Politecnico di Torino  
Academic Year 2012/13  
01MODOD Nuclear Physics with Biomedical applications 

1st degree and Bachelorlevel of the Bologna process in Physical Engineering  Torino 





Subject fundamentals
Aim of the course (1st semester, 3rd year) is to provide Physical Engineering students with the theoretical basis o modern physics in the two areas of atomic nuclei and elementary particles regarding both terrestrial environment and phenomena occurring at an astronomic scale, and of nuclwear technology applied to biomedical issues.
The course is divided in two sections: in the first one the basics of nuclear and elementaryparticle physics are developed; in the second one the students are taught basic elements of nuclear physics applied to medicine. 
Expected learning outcomes
 Knowledge of the theory of atomic nucleus.
 Knowledge of the behaviour of elementary particles.  Ability to apply nuclear theory to medicine.  Ability to exploit biomedical devices based on nuclear technology. 
Prerequisites / Assumed knowledge
 Basic physics (mechanics, thermodynamics, electromagnetism, wave optics, elements of structure of matter)
 Quantum and statistical mechanics.  Basic mathematics.  Elements of electronics and electrotechnics.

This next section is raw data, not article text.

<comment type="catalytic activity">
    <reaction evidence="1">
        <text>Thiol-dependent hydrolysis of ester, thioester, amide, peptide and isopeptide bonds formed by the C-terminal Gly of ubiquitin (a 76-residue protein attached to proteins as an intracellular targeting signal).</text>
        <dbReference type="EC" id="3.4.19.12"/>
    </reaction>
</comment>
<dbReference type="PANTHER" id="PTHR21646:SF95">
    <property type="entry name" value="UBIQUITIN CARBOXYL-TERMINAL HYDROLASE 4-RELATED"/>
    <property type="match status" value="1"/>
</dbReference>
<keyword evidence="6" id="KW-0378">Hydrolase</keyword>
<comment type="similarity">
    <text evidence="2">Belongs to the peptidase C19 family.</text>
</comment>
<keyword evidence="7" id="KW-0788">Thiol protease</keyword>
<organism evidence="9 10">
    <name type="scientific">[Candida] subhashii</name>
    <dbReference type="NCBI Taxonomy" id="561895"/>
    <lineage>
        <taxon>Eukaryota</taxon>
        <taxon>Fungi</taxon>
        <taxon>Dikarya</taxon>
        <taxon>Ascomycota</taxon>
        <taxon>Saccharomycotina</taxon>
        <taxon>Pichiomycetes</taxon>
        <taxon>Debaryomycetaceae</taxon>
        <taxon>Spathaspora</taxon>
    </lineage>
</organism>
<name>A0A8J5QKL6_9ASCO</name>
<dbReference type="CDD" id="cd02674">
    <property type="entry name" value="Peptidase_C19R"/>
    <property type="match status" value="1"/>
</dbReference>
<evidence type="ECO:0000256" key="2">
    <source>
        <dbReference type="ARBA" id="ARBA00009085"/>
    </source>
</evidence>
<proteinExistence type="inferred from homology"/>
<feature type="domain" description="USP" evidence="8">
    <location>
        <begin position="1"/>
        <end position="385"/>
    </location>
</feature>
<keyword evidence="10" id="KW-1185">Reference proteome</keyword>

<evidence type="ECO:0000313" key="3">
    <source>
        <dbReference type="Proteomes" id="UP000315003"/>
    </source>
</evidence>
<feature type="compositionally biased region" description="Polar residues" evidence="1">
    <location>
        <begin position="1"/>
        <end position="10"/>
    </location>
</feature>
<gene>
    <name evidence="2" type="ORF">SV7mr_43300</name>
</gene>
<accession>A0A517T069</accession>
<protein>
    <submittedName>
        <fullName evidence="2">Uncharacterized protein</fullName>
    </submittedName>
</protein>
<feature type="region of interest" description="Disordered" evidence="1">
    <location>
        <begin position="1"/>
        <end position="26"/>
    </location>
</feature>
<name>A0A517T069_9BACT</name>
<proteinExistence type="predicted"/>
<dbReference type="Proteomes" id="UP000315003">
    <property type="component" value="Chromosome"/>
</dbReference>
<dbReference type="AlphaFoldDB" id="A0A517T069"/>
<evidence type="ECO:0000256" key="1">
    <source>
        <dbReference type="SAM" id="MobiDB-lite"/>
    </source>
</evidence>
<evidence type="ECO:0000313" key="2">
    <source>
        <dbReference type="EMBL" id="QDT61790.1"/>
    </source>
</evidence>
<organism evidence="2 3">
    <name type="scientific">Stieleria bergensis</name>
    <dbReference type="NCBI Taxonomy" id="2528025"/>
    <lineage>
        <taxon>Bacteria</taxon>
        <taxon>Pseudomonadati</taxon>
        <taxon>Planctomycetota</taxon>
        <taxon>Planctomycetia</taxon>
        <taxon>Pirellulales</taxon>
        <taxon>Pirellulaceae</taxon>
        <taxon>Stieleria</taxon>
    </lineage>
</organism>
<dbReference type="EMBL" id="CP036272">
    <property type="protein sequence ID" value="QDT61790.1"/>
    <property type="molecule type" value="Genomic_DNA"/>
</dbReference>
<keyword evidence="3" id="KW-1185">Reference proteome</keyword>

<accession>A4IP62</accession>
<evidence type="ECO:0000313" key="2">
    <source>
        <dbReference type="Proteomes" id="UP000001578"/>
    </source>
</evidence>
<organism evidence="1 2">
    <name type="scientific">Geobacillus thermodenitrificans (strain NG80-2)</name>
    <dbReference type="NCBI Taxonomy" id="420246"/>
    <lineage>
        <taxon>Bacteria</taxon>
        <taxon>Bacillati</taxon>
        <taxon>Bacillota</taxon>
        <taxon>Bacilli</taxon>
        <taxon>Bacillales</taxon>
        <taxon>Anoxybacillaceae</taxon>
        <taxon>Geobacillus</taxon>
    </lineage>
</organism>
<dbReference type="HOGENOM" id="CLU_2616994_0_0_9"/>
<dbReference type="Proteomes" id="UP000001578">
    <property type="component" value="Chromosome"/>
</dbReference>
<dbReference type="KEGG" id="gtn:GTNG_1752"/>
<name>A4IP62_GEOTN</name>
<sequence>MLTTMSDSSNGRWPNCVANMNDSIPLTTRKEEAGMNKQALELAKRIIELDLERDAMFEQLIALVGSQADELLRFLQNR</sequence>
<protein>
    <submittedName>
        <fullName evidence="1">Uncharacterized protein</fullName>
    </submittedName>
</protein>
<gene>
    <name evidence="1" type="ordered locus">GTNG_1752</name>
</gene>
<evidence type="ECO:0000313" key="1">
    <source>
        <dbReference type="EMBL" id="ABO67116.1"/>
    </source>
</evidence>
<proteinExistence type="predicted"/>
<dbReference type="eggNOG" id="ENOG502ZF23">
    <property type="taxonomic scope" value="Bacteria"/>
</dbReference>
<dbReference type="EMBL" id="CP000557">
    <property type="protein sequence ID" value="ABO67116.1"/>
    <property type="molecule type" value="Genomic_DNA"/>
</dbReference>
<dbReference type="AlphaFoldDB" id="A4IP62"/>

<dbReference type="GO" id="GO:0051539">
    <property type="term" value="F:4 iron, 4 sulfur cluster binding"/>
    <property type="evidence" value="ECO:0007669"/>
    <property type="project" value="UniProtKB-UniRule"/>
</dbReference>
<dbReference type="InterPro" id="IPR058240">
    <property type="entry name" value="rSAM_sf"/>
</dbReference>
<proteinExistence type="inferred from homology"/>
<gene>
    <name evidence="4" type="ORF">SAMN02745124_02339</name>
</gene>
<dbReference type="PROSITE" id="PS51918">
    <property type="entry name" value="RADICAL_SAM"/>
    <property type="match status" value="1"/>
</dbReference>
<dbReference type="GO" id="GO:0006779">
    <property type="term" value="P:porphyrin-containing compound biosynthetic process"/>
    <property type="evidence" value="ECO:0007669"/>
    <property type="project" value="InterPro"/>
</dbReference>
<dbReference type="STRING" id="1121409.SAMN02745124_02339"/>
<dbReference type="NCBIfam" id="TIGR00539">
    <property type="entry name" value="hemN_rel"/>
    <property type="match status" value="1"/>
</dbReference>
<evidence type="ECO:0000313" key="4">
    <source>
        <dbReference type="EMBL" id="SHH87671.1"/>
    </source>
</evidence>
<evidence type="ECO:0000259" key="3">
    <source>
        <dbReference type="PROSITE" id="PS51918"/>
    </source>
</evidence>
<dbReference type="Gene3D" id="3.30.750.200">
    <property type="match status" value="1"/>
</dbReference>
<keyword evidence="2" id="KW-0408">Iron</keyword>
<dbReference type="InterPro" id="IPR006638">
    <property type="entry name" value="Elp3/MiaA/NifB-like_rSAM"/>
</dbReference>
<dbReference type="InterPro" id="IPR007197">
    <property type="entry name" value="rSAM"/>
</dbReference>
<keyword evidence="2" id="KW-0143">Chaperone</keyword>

Contents
Fundamental aspects of nuclei: bonding energies, properties of the nuclear force, nuclear models, nuclear reactions (2 cr.)
Radioactive decays: alpha, beta, gamma; and related applications (1cr) Elementaryparticle phenomenology, fundamental interactions and symmetries. An introduction to particle accelerators (1 cr.) Interaction of radiation with matter (a reminder). Detectors of particles sand of ionizing radiation. Effect of radiation in biological systems. Ionizing radiation imaging, CT, SPECT, PET. Nuclear magnetic resonance. Radiotherapy and adrotherapy (2cr.) 
Delivery modes
Class exercises include simple problem solving activities, with strict connections to theoretical lectures.

Texts, readings, handouts and other learning resources
 Nuclear Physics and Particle Physics ' B. R. Martin, Wiley (2009).
 Nuclear Physics ' Principles and Applications, J. Lilley, Wiley (2001).  Medical Applications of Nuclear Physics, K. Bethge, G. Kraft, P. Kreisler, G. Walter, Springer (2010). Learning material provided by the teacher. Actual texts (selected among those listed) will be stated by the teacher. 
Assessment and grading criteria
The exam involves a written and an oral proof. The written proof includes: a) simple problems (either symbolic or numeric) referring to the main subjects of nuclear physics and its applications (fundamentals of nuclei and elementary particles, biomedical applications). Each problem is articulated in 23 points; b) multipleanswer questions on the same subjects of solid state physics. The maximum mark of the problems section is 20/30, that of the questions section is 10/30. The total allotted time is 2 hrs. The written proof is passed with a total score of at least 15/30. The oral proof lasts 1520 mins. and is about all subjects treated in lectures and labs. The final mark is a weighed average of written/oral scores. Additional points can be achieved presenting in depth studies on specific subjects or preparing lecture notes to be reused in the following years.

Notes The course is given by a single teacher.